Lettie, her mother and grandmother are quite powerful, well, not witches, according to one of them, but very powerful. Not menacing, they’re protective of the main character, and since it’s all from his perspective, we don’t feel any fear of the three women.

Overall, it was a great fantasy novel, just what I expected from Neil Gaiman.

I also liked the title, as I grew up on a street, or lane, that ended at an ocean, a short walk from my house, the Pacific, in my case. ( )
  KevinRubin | Jun 6, 2021 |
This book made me feel like a kid again, like the narrator's memories were my own. It was as if Lettie Hempstock and her magic and her ocean were always part of my childhood. (But that would be impossible, wouldn't it?) I want to know more about the Hempstocks now. I hope Gaiman continues Lettie's story. What I read here made me smile and made me cry. It's a wonderful story. (And I would love to see this animated by Studio Ghibli.) ( )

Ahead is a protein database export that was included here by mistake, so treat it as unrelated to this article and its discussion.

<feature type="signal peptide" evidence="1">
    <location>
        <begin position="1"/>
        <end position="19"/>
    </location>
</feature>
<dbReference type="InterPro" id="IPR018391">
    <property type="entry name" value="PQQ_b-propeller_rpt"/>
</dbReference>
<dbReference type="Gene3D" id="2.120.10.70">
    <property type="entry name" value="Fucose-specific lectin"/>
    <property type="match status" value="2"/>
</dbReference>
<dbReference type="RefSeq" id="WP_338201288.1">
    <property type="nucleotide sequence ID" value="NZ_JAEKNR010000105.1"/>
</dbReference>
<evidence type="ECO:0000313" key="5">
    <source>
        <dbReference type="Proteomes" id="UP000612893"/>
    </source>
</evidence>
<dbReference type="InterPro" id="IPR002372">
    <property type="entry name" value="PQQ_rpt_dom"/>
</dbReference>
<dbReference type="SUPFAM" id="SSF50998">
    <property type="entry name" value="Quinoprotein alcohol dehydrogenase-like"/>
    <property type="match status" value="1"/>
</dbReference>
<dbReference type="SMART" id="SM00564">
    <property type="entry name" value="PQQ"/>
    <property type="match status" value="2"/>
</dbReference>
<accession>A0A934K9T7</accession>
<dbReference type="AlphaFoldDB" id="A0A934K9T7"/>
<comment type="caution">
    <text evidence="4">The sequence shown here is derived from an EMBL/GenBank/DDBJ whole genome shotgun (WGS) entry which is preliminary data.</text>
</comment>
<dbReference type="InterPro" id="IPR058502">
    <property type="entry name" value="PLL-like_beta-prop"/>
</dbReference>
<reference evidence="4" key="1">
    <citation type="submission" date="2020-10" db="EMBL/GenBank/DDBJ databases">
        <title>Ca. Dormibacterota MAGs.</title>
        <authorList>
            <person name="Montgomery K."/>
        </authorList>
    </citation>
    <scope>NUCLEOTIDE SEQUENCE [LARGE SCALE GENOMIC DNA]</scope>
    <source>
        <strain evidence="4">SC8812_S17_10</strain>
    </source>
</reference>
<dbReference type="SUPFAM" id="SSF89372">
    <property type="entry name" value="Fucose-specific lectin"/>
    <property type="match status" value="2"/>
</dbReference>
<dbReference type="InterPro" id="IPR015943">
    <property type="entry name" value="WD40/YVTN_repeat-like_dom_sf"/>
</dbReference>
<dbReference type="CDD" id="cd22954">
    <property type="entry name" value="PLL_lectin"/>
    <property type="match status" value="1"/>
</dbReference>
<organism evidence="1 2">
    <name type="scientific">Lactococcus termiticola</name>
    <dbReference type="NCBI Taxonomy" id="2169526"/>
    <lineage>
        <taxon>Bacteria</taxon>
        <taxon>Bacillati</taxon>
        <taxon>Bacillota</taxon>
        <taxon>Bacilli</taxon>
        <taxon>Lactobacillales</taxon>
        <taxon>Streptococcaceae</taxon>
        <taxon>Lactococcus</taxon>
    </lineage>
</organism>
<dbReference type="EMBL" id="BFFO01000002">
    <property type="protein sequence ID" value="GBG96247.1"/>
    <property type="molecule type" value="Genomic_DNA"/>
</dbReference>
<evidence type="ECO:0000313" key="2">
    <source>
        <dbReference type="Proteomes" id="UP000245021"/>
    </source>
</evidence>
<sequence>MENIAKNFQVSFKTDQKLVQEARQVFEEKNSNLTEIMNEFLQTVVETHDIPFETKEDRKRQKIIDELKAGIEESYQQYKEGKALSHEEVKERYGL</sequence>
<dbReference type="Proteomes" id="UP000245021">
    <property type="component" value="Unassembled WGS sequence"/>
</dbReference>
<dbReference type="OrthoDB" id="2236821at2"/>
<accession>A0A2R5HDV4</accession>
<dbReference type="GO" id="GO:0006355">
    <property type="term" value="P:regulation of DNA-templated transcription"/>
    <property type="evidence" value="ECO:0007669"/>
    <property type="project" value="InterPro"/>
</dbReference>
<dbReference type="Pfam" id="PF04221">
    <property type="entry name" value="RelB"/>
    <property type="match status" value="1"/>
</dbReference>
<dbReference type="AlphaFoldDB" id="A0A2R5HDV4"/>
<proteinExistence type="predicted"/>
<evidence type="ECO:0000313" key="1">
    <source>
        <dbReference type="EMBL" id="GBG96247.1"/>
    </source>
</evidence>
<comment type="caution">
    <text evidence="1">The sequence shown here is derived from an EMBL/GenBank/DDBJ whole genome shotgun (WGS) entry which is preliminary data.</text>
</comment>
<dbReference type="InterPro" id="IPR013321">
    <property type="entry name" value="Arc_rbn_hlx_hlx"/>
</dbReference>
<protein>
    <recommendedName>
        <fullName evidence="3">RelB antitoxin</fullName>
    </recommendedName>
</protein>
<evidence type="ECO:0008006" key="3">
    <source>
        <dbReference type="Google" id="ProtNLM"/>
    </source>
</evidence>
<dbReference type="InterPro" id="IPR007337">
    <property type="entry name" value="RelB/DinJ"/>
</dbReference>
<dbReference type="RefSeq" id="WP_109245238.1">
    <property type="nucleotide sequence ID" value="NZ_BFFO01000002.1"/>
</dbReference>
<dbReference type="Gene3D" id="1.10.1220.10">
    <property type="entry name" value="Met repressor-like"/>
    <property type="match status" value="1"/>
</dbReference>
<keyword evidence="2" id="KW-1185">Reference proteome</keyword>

SeanBoley | Jun 5, 2021 |
I really loved the book. Really truly. ( )
  amcheri | May 25, 2021 |
Sometimes there are books that come along and make us remember why we fell in love with reading in the first place and [The Ocean at the End of the Lane is most definitely one of those books. One of my favorite things about Gaiman is how he can transform something so ordinary and everyday into something truly fantastic. It is, seriously, one of his greatest skills as a writer. He makes it easy for the reader to transport themselves into these strangely mundane fantasies where a dead spot of grass in your backyard is a faerie ring and the pond down the lane is really an ocean. I will make no claims to impartiality when it comes to Gaiman, so if you're looking for an objective review I'm sorry you're in the wrong place. If you came here in search of a recommendation though, I can most heartily offer you one. When I force Gaiman onto my friends, I tend to find myself returning to this book. It's short, endearing, and it's a great introduction to Gaiman for those who haven't read him. So, as an avid reader (and a huge fan) I can do nothing else but insist you do your best to get your hands, eyes, and/or ears on a copy of this book. ( )